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Model-based QTL detection is sensitive to slight modifications in model formulation

Abstract : Classical crop models have been developed to predict crop yield and quality, and they are based on physiological and environmental inputs. After molecular discoveries, models should integrate genetic variation to allow predictions that are more genotype-dependent. An interesting approach, Quantitative Trait Locus (QTL)-based ecophysiological modeling, has shown promising results for the design of ideotypes that are adapted to biotic and abiotic stresses, but there are still limitations to attaining a fully integrated model. The aim of this case study is to clarify the impact of choosing different model equations (closely related and with different numbers of parameters) and optimization methods on the detection of QTLs controlling the parameters of crop growth. Different growth equations were parameterized based on a genetic population by following different approaches. The correlations between parameters were analyzed, and two different strategies were adopted to address the correlation issue. QTL analysis was performed on the optimized values of the parameters of the growth equations and on the observed dry mass (DM) data to validate the QTLs detected. Overall, models and strategies resulted in different QTLs being detected. Similar LOD profiles but with peaks of different heights were observed, some of which were significant, resulting in different numbers of QTLs. In some cases, peaks had slightly different positions or were absent. Even closely related growth models led to the detection of different QTLs. The goodness of fit and complexity of the growth models were found to be insufficient to select the best model. Calculating parameters independently of observed data may not be a good strategy, whereas setting parameters independent of the genotype is recommended. Given the large-scale global optimization problem and the strong correlations between parameters, the two algorithms tested showed poor performance. Currently, the lack of effective algorithms is the main obstacle to answering the question posed. The authors therefore suggest testing different model formulations and comparing the QTLs detected before choosing the best formulation to use in an ecophysiological modeling approach based on QTLs.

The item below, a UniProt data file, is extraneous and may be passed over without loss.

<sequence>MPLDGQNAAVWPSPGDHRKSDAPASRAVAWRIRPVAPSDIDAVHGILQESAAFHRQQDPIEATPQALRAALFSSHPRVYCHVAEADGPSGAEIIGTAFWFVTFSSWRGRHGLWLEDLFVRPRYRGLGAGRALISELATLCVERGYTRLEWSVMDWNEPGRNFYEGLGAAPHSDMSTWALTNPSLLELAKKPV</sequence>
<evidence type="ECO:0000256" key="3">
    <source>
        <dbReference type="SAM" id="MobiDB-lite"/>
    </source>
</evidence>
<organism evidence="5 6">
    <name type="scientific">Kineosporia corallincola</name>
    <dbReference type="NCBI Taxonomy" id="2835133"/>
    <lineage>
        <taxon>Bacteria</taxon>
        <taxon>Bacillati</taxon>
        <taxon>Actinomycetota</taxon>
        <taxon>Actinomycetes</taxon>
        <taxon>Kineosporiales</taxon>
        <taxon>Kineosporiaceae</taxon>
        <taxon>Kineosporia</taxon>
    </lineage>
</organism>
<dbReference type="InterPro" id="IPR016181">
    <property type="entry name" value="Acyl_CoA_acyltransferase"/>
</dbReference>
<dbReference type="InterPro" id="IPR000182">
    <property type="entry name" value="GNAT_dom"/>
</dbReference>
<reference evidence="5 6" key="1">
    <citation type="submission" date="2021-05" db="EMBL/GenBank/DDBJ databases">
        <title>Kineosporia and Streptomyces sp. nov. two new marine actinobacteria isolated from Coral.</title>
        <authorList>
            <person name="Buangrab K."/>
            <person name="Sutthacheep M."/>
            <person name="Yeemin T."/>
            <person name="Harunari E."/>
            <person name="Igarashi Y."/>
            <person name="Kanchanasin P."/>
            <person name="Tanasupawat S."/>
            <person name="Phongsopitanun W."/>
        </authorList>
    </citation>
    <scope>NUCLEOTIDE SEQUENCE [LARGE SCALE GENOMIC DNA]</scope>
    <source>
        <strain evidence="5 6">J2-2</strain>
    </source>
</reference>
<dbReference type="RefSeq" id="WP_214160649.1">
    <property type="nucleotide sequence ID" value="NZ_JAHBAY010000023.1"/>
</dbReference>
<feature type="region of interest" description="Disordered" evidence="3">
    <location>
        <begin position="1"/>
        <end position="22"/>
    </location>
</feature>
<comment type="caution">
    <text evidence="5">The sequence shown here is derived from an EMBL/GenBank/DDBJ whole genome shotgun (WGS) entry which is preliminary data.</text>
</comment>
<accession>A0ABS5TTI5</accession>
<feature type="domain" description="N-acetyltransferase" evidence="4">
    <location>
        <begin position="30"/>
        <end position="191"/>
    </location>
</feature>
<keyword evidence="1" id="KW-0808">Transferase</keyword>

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Caterina Barrasso, Mohamed-Mahmoud Memah, Michel Génard, Bénédicte Quilot-Turion. Model-based QTL detection is sensitive to slight modifications in model formulation. PLoS ONE, Public Library of Science, 2019, 14 (10), pp.1-24. ⟨10.1371/journal.pone.0222764⟩. ⟨hal-02619010⟩



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